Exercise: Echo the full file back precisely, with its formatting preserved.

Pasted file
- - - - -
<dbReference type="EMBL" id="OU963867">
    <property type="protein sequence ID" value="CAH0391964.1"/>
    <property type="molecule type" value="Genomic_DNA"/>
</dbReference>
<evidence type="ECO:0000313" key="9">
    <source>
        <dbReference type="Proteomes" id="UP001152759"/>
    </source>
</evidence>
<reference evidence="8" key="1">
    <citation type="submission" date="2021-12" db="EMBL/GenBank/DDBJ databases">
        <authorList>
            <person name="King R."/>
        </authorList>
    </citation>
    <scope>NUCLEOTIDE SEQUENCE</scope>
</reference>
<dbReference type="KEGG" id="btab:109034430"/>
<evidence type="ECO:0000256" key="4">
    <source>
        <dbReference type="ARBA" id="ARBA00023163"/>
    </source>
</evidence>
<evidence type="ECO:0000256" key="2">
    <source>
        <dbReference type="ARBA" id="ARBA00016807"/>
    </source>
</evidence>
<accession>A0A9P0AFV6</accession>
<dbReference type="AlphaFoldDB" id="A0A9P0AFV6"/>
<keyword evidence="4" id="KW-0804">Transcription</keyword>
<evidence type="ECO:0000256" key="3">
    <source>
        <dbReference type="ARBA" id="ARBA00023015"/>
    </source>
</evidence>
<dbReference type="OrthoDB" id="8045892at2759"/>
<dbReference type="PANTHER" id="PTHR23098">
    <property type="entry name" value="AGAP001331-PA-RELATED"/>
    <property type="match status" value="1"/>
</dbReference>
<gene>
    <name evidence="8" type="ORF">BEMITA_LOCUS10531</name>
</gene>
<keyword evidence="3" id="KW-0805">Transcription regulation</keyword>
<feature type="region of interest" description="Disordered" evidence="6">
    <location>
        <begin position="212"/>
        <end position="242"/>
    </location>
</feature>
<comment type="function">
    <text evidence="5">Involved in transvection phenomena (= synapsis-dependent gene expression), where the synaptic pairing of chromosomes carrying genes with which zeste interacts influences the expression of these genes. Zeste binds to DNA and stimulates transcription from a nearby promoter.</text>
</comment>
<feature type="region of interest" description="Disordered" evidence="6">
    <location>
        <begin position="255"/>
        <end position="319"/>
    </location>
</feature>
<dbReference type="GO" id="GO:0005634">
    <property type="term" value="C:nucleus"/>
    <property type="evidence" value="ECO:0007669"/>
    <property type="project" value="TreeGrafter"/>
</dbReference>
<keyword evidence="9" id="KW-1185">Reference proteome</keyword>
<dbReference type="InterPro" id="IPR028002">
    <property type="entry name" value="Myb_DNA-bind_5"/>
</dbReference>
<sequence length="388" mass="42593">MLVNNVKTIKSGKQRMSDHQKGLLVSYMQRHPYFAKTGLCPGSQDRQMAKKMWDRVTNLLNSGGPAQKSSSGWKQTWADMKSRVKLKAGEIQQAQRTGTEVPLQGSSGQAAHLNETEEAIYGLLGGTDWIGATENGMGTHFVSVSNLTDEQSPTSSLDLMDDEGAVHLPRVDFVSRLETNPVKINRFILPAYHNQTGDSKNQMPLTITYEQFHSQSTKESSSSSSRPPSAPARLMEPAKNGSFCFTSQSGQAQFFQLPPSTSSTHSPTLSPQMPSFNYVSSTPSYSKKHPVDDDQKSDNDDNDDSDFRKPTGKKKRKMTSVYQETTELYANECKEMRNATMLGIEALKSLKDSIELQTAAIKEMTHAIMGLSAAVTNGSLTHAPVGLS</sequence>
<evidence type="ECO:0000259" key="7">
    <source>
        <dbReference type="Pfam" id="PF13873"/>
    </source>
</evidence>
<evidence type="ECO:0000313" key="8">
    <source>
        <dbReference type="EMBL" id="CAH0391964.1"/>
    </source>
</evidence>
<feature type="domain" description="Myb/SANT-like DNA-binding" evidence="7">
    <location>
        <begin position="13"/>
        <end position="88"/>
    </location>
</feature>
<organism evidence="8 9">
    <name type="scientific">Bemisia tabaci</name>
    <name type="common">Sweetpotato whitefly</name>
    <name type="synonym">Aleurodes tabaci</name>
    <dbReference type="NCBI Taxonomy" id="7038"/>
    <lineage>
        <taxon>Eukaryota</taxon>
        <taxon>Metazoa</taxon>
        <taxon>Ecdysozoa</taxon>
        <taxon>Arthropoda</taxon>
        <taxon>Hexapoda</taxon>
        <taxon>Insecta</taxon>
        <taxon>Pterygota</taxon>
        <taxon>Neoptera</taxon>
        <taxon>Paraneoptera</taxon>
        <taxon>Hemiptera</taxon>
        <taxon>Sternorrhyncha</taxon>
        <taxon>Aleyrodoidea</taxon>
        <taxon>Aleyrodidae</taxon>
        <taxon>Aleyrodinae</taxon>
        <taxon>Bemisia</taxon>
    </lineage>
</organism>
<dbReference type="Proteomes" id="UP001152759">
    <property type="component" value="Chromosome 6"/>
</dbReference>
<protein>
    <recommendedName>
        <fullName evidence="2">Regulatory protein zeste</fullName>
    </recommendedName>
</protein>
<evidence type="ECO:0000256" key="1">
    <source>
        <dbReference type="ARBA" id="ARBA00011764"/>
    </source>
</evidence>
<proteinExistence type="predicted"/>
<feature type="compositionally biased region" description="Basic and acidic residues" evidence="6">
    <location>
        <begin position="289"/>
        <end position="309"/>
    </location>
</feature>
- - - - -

<dbReference type="EMBL" id="OU963867">
    <property type="protein sequence ID" value="CAH0391964.1"/>
    <property type="molecule type" value="Genomic_DNA"/>
</dbReference>
<evidence type="ECO:0000313" key="9">
    <source>
        <dbReference type="Proteomes" id="UP001152759"/>
    </source>
</evidence>
<reference evidence="8" key="1">
    <citation type="submission" date="2021-12" db="EMBL/GenBank/DDBJ databases">
        <authorList>
            <person name="King R."/>
        </authorList>
    </citation>
    <scope>NUCLEOTIDE SEQUENCE</scope>
</reference>
<dbReference type="KEGG" id="btab:109034430"/>
<evidence type="ECO:0000256" key="4">
    <source>
        <dbReference type="ARBA" id="ARBA00023163"/>
    </source>
</evidence>
<evidence type="ECO:0000256" key="2">
    <source>
        <dbReference type="ARBA" id="ARBA00016807"/>
    </source>
</evidence>
<accession>A0A9P0AFV6</accession>
<dbReference type="AlphaFoldDB" id="A0A9P0AFV6"/>
<keyword evidence="4" id="KW-0804">Transcription</keyword>
<evidence type="ECO:0000256" key="3">
    <source>
        <dbReference type="ARBA" id="ARBA00023015"/>
    </source>
</evidence>
<dbReference type="OrthoDB" id="8045892at2759"/>
<dbReference type="PANTHER" id="PTHR23098">
    <property type="entry name" value="AGAP001331-PA-RELATED"/>
    <property type="match status" value="1"/>
</dbReference>
<gene>
    <name evidence="8" type="ORF">BEMITA_LOCUS10531</name>
</gene>
<keyword evidence="3" id="KW-0805">Transcription regulation</keyword>
<feature type="region of interest" description="Disordered" evidence="6">
    <location>
        <begin position="212"/>
        <end position="242"/>
    </location>
</feature>
<comment type="function">
    <text evidence="5">Involved in transvection phenomena (= synapsis-dependent gene expression), where the synaptic pairing of chromosomes carrying genes with which zeste interacts influences the expression of these genes. Zeste binds to DNA and stimulates transcription from a nearby promoter.</text>
</comment>
<feature type="region of interest" description="Disordered" evidence="6">
    <location>
        <begin position="255"/>
        <end position="319"/>
    </location>
</feature>
<dbReference type="GO" id="GO:0005634">
    <property type="term" value="C:nucleus"/>
    <property type="evidence" value="ECO:0007669"/>
    <property type="project" value="TreeGrafter"/>
</dbReference>
<keyword evidence="9" id="KW-1185">Reference proteome</keyword>
<dbReference type="InterPro" id="IPR028002">
    <property type="entry name" value="Myb_DNA-bind_5"/>
</dbReference>
<sequence length="388" mass="42593">MLVNNVKTIKSGKQRMSDHQKGLLVSYMQRHPYFAKTGLCPGSQDRQMAKKMWDRVTNLLNSGGPAQKSSSGWKQTWADMKSRVKLKAGEIQQAQRTGTEVPLQGSSGQAAHLNETEEAIYGLLGGTDWIGATENGMGTHFVSVSNLTDEQSPTSSLDLMDDEGAVHLPRVDFVSRLETNPVKINRFILPAYHNQTGDSKNQMPLTITYEQFHSQSTKESSSSSSRPPSAPARLMEPAKNGSFCFTSQSGQAQFFQLPPSTSSTHSPTLSPQMPSFNYVSSTPSYSKKHPVDDDQKSDNDDNDDSDFRKPTGKKKRKMTSVYQETTELYANECKEMRNATMLGIEALKSLKDSIELQTAAIKEMTHAIMGLSAAVTNGSLTHAPVGLS</sequence>
<evidence type="ECO:0000259" key="7">
    <source>
        <dbReference type="Pfam" id="PF13873"/>
    </source>
</evidence>
<evidence type="ECO:0000313" key="8">
    <source>
        <dbReference type="EMBL" id="CAH0391964.1"/>
    </source>
</evidence>
<feature type="domain" description="Myb/SANT-like DNA-binding" evidence="7">
    <location>
        <begin position="13"/>
        <end position="88"/>
    </location>
</feature>
<organism evidence="8 9">
    <name type="scientific">Bemisia tabaci</name>
    <name type="common">Sweetpotato whitefly</name>
    <name type="synonym">Aleurodes tabaci</name>
    <dbReference type="NCBI Taxonomy" id="7038"/>
    <lineage>
        <taxon>Eukaryota</taxon>
        <taxon>Metazoa</taxon>
        <taxon>Ecdysozoa</taxon>
        <taxon>Arthropoda</taxon>
        <taxon>Hexapoda</taxon>
        <taxon>Insecta</taxon>
        <taxon>Pterygota</taxon>
        <taxon>Neoptera</taxon>
        <taxon>Paraneoptera</taxon>
        <taxon>Hemiptera</taxon>
        <taxon>Sternorrhyncha</taxon>
        <taxon>Aleyrodoidea</taxon>
        <taxon>Aleyrodidae</taxon>
        <taxon>Aleyrodinae</taxon>
        <taxon>Bemisia</taxon>
    </lineage>
</organism>
<dbReference type="Proteomes" id="UP001152759">
    <property type="component" value="Chromosome 6"/>
</dbReference>
<protein>
    <recommendedName>
        <fullName evidence="2">Regulatory protein zeste</fullName>
    </recommendedName>
</protein>
<evidence type="ECO:0000256" key="1">
    <source>
        <dbReference type="ARBA" id="ARBA00011764"/>
    </source>
</evidence>
<proteinExistence type="predicted"/>
<feature type="compositionally biased region" description="Basic and acidic residues" evidence="6">
    <location>
        <begin position="289"/>
        <end position="309"/>
    </location>
</feature>